Some artists document their lives through their music. Others chronicle their times. It’s a rare artist who can do both, telling their own story through songs that also encapsulate the essence of people and places who have helped define their era overall. Ellis Paul is one of those gifted singer-songwriters.
Ellis Paul grew up on a Maine family farm, where he was encouraged to follow his dreams. After college graduation he worked as a teacher and social worker with inner city children by day and pursuing the possibilities offered by Boston’s fertile music scene at night, he gained prominence in local coffeehouses and open mic nights. It was the same circuit that opened the door for other like-minded artists of the day, and in turn, gave Ellis Paul exposure to such creative contemporaries as Shawn Colvin, Dar Williams, Patty Larkin, John Gorka, Catie Curtis, and Bill Morrissey. It also helped him win a Boston Underground Songwriting competition and placement on a Windham Hill Records singer/songwriter compilation, bringing him his first hint of national exposure at the same time.
The major tipping point in his career came with the opportunity to open for Bill Morrissey, one of New England’s most prominent Folk artists. He began to hone his talent, and became interested in the music of Woody Guthrie. Ellis Paul has a sense of roots, of connectedness to the whole history of Folk music; he sees the thread that runs through all the generations of this music.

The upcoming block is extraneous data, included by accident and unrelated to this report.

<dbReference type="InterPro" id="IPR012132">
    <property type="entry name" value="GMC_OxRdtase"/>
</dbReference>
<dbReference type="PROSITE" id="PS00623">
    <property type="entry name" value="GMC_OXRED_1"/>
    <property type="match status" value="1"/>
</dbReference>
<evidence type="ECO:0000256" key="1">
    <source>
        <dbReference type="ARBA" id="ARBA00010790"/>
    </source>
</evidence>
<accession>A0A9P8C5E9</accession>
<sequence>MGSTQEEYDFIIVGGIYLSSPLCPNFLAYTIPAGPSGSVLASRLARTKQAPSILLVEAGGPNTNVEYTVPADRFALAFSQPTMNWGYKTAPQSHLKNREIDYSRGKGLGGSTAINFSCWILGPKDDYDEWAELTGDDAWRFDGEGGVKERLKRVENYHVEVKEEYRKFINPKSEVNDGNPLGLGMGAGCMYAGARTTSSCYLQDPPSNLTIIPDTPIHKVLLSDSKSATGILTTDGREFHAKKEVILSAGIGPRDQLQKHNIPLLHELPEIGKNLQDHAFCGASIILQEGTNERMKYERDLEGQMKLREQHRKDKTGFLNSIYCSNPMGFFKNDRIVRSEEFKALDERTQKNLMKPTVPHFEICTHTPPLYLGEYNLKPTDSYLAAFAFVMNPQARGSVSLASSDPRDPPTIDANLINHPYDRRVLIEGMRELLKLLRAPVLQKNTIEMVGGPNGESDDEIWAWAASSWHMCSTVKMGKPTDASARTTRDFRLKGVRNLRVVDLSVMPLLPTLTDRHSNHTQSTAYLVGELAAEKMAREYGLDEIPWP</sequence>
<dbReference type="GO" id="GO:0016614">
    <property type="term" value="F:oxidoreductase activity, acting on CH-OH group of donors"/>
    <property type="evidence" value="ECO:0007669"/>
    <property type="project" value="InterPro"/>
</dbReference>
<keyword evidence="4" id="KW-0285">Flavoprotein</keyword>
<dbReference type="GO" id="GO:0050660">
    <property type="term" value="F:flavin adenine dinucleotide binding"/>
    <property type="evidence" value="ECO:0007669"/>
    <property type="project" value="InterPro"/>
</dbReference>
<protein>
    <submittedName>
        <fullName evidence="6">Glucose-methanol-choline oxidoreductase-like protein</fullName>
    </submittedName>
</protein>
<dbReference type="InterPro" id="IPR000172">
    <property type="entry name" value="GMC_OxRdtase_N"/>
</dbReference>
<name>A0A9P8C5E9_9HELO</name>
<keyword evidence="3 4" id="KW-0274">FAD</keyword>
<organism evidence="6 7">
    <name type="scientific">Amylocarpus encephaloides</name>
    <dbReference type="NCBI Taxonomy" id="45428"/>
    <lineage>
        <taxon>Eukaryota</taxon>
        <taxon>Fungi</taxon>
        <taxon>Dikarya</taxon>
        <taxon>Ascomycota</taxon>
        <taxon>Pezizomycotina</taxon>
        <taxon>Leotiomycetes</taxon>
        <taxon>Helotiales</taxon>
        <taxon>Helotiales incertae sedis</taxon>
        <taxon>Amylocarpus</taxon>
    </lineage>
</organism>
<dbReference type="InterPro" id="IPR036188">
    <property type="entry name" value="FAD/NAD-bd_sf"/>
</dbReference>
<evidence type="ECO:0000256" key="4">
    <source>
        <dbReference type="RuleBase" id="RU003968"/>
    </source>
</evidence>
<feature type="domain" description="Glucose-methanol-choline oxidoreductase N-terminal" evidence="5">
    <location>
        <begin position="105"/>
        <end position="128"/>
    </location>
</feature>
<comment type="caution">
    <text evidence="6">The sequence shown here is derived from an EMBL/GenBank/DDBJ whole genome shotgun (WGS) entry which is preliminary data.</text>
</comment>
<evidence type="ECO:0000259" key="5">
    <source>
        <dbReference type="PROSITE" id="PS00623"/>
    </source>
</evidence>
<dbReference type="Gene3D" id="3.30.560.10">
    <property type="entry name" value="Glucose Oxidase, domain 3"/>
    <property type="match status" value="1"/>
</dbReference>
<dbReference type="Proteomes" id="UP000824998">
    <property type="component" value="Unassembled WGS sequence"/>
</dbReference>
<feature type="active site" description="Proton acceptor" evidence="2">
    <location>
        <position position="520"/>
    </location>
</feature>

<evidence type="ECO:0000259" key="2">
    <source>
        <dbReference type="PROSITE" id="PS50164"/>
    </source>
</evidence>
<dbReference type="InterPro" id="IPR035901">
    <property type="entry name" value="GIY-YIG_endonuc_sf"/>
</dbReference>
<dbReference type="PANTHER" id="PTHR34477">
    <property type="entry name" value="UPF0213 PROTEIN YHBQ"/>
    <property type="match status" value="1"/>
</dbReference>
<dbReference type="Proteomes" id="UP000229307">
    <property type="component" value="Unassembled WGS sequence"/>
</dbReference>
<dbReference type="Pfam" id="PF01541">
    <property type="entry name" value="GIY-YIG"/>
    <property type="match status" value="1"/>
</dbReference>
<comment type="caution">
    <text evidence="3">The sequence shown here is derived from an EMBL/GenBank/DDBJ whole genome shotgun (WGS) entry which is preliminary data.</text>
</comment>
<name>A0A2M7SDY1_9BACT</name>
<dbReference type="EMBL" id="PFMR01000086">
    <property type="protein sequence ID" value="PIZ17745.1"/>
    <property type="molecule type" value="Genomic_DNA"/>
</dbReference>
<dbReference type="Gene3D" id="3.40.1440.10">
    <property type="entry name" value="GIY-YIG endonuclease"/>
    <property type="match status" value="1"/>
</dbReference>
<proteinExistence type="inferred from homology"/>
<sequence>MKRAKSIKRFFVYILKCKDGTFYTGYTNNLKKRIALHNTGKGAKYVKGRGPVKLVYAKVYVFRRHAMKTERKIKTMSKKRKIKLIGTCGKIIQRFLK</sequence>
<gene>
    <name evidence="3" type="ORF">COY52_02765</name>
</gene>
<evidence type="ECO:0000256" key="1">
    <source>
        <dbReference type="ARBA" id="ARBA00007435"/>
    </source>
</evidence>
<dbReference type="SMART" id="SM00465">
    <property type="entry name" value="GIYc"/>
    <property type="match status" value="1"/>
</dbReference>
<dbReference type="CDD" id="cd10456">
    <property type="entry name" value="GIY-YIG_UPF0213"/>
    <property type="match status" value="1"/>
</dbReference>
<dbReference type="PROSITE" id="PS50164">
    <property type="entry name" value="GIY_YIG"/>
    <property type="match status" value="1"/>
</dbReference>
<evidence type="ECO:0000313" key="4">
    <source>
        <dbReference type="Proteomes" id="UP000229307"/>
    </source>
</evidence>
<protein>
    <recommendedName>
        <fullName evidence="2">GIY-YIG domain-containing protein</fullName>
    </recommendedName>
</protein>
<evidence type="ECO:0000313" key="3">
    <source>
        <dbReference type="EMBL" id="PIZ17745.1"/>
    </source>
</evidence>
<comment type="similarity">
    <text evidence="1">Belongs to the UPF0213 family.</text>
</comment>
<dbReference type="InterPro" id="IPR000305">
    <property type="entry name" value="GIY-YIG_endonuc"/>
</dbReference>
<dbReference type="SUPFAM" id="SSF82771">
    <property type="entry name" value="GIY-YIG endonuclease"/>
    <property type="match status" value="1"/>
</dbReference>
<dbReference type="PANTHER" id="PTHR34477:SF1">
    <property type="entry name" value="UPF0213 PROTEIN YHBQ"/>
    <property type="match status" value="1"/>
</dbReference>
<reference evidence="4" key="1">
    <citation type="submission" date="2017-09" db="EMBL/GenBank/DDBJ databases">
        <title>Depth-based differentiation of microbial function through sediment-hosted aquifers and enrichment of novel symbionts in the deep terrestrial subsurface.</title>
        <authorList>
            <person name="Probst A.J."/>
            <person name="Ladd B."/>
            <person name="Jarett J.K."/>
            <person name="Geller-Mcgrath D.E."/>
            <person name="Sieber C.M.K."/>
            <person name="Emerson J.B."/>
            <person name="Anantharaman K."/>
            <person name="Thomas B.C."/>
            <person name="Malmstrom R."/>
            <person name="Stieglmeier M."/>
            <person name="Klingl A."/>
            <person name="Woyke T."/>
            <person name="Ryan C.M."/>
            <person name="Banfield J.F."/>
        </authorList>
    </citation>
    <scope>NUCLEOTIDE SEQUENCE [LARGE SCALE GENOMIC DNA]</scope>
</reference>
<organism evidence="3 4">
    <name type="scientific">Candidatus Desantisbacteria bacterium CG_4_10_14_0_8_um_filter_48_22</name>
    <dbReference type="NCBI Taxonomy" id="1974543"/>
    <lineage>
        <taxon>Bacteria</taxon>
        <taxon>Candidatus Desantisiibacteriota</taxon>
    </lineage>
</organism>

He’s become a staple at the Newport Folk Festival, played Carnegie hall, and venues from Alaska to Miami, Paris and London. In addition to his 19 albums released on the Rounder and Black Wolf record labels, his music has appeared on dozens of distinguished compilations. A Film/ DVD entitled 3000 Miles — part concert film, part documentary, part instructional video — provides a further prospective on both the man and his music. He’s also released a pair of children’s albums, earning him honors from the Parent’s Choice Foundation for both. His latest, “The Hero In You” has been turned into a picture book, detailing the lives of great American heroes. Ellis Paul’s literate, evocative and insightful writings are further showcased in a book of poetry and short stories entitled Notes from the Road, already in its third pressing.
Ellis Paul’s new album, Chasing Beauty, is a set of songs which detail, in typical Paul fashion, stories of people and places that reflect larger truths about us all. “Kick Out the Lights (Johnny Cash)” pays tribute to that fearless American icon name-checked in its title. “Plastic Soldier” offers homage to a wounded soldier returning from Afghanistan. A real-life barnstorming pilot takes the spotlight in “Jimmie Angel’s Flying Circus,” while iconic Boston blue collar musician Dennis Brennan takes the focus in “Waiting on a Break.” Even the Empire State Building and the Boston Red Sox get their due, via “Empire State” and “UK Girl (Boston Calling),” respectively.
In reality, these stories are a continuation of tales Ellis Paul has told for more than a quarter century, over the expanse of nineteen albums, numerous critical kudos, inclusion in several movie soundtracks, and stages he’s headlined both near and far.